Integration has always been SAP’s promise to its customers. In fact, a key reason for the success of R/3 and all its downstream products is their ability to tightly integrate core modules to support integrated standard processes. That’s why many companies are still opting for an ERP system from SAP.
Integration at ERP level is no longer enough
However, the situation has changed. Although ERP software plays a central role in corporate IT today and will continue to do so in the future, a number of other topics are coming into focus.
Companies are investing in additional solutions for modern personnel management in order to attract, retain and develop talent. Investments are also made in customer experience management software. Today, methods and tools for data analysis are compulsory in almost any digitization project, and more and more artificial intelligence methods such as machine learning are being added. SAP users are also interested in platforms that enable them to create applications that integrate networked devices, machines, and vehicles – the Internet of Things.
As is well known, SAP is now involved in all these solution segments; on the one hand to meet customer demand and on the other hand not to leave the business to the competition. Through acquisitions, the ERP vendor now owns a large number of different systems, including Ariba, SuccessFactors, Hybris and CallidusCloud. And with Qualtrics, SAP bought a whole new category of customer feedback management solutions.
Like many other analysts, we do not expect this to stop and expect further acquisitions to follow.
Many acquisitions, not enough integration
There is no question that SAP’s acquisitions are justified. And the solutions find their buyers. Both customers and SAP itself must take into account a dynamic market, customer demand, competition and technological innovation.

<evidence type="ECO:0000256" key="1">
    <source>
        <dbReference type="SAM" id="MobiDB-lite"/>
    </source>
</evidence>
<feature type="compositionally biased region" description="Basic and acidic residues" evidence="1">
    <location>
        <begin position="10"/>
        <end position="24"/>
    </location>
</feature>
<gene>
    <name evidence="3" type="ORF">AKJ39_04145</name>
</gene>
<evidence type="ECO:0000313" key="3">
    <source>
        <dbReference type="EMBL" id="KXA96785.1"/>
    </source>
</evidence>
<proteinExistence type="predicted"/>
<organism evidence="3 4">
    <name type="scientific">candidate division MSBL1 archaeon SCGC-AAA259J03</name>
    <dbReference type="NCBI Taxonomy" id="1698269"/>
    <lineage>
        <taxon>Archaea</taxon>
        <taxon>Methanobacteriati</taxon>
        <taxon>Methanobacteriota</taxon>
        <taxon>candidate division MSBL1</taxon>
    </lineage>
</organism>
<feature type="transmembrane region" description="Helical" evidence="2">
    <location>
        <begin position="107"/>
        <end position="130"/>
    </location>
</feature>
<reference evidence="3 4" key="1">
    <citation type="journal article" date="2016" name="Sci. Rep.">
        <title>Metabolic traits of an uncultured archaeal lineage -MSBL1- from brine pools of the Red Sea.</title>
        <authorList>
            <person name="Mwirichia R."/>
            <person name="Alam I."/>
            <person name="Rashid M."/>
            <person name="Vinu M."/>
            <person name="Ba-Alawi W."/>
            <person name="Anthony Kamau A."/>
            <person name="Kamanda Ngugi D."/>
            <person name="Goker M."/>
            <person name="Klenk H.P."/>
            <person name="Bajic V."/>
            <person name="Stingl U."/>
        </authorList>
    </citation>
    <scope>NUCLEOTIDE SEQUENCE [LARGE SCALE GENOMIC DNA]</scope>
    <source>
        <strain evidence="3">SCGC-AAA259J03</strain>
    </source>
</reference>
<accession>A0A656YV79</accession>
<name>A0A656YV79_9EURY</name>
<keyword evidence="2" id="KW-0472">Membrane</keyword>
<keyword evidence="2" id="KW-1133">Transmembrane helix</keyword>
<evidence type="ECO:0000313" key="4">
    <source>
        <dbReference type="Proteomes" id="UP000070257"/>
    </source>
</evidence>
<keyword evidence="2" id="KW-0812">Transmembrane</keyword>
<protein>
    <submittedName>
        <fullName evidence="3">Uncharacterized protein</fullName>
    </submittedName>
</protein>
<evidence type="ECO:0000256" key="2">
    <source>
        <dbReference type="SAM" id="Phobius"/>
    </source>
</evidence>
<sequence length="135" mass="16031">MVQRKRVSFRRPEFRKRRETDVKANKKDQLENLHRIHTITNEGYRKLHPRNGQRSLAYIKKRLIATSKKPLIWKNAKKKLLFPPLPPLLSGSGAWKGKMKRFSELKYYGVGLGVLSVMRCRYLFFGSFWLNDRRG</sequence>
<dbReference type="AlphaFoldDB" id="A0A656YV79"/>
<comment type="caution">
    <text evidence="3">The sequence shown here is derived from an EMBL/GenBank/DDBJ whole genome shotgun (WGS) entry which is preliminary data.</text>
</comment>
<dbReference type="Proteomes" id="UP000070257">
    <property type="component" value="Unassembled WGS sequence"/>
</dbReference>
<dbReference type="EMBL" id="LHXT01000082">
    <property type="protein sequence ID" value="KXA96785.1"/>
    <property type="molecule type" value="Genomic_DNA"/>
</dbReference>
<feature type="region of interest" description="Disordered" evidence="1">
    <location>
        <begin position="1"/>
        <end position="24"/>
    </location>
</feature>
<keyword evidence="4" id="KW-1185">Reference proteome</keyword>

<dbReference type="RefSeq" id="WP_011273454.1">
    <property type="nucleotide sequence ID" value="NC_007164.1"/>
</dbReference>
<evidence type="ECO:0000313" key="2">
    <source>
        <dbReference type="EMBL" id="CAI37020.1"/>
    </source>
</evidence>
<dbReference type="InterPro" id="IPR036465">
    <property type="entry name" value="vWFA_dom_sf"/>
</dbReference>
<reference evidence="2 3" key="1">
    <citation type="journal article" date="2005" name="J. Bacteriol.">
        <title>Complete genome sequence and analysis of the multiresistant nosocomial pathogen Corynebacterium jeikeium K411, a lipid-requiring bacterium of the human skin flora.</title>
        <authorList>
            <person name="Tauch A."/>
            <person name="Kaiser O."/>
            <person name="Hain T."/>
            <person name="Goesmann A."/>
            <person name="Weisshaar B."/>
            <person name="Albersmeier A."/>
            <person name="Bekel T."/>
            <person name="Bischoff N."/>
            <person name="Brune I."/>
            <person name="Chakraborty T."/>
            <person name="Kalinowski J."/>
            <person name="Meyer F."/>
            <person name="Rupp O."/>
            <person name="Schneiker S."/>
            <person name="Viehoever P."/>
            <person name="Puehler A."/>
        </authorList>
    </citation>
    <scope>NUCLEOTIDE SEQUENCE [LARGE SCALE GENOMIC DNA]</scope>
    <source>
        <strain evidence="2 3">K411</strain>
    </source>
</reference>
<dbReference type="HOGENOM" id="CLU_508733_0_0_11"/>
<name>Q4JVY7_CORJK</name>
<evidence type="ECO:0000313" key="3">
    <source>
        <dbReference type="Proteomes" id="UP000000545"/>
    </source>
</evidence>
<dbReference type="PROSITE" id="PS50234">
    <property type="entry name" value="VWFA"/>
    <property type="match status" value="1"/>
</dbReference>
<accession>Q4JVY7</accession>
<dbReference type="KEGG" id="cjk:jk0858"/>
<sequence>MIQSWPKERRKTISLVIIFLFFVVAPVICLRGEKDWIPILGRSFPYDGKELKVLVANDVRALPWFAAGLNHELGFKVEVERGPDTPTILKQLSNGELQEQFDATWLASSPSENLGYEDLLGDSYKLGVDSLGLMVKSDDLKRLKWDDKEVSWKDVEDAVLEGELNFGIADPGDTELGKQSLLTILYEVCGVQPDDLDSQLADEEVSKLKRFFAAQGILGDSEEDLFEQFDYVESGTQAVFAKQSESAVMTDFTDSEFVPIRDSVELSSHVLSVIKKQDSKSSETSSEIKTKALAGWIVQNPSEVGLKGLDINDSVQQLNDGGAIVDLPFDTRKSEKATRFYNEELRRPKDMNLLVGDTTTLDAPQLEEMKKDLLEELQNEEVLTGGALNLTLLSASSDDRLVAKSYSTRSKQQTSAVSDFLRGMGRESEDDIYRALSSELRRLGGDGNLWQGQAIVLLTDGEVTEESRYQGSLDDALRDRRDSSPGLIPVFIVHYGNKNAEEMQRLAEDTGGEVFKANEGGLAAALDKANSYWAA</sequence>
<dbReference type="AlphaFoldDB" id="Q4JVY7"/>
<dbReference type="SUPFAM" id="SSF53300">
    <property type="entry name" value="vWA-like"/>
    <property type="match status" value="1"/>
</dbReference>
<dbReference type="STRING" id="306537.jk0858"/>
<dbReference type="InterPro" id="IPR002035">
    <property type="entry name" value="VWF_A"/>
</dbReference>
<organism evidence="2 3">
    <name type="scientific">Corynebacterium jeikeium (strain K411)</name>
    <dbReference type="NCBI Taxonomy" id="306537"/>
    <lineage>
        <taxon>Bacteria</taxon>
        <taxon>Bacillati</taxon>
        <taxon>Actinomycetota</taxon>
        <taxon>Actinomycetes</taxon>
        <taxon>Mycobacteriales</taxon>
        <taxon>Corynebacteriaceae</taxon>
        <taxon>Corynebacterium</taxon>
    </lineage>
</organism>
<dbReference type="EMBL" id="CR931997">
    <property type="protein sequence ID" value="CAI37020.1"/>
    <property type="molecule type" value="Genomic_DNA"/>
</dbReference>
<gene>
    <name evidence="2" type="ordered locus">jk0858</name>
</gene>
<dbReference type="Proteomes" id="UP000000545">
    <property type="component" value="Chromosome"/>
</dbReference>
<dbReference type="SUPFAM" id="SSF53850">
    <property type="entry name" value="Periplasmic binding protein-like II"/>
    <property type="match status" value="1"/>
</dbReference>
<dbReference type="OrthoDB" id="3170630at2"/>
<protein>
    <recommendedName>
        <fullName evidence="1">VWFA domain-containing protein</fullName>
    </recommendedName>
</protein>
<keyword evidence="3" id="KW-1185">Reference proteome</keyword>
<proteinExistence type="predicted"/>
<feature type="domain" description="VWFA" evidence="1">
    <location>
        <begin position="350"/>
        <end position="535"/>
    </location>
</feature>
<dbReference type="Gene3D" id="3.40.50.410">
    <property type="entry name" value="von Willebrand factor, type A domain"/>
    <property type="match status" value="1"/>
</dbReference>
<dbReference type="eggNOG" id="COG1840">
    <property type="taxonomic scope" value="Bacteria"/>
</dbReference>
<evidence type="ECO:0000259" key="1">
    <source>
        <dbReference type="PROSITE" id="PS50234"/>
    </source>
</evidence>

However, each of the systems acquired by SAP has its own data model, a different technological structure, management functions and user interface. This requires good integration.
So far, SAP has invested more time in acquiring than in harmonizing the different products. But seamlessly connecting the many systems is critical to the long-term success of SAP, its partners and its customers.
The reason why SAP’s portfolio has been and continues to be so successful in the market is simple: it offers real advantages over competing products through integration that allows end-to-end process control from the backend to the function-specific processes in sales, marketing, and service. SAP’s own applications for customer experience management and human capital management do not always perform better than their competitors’ offerings.
If the integration effort for the SAP product is not much less than for a competing product, SAP can’t really deliver on its promise to provide everything from a single source.
Comprehensive end-to-end processes
SAP praised improvement. Starting with five core processes, including “Source to Pay” and “Lead to Cash”, the software company wants to demonstrate that it knows how to interconnect its own and acquired systems to support end-to-end processes.
Integration includes synchronizing master data, enabling data exchange between programs, connecting application functions and harmonizing user interfaces.
It took a while, however, and it took the criticism of many customers before SAP started to deliver on its integration promise. Now, the devil is in the details: How elegant will the implementation be? How will customers benefit? What will be the effort and cost involved? Time will tell, and we will remain curious.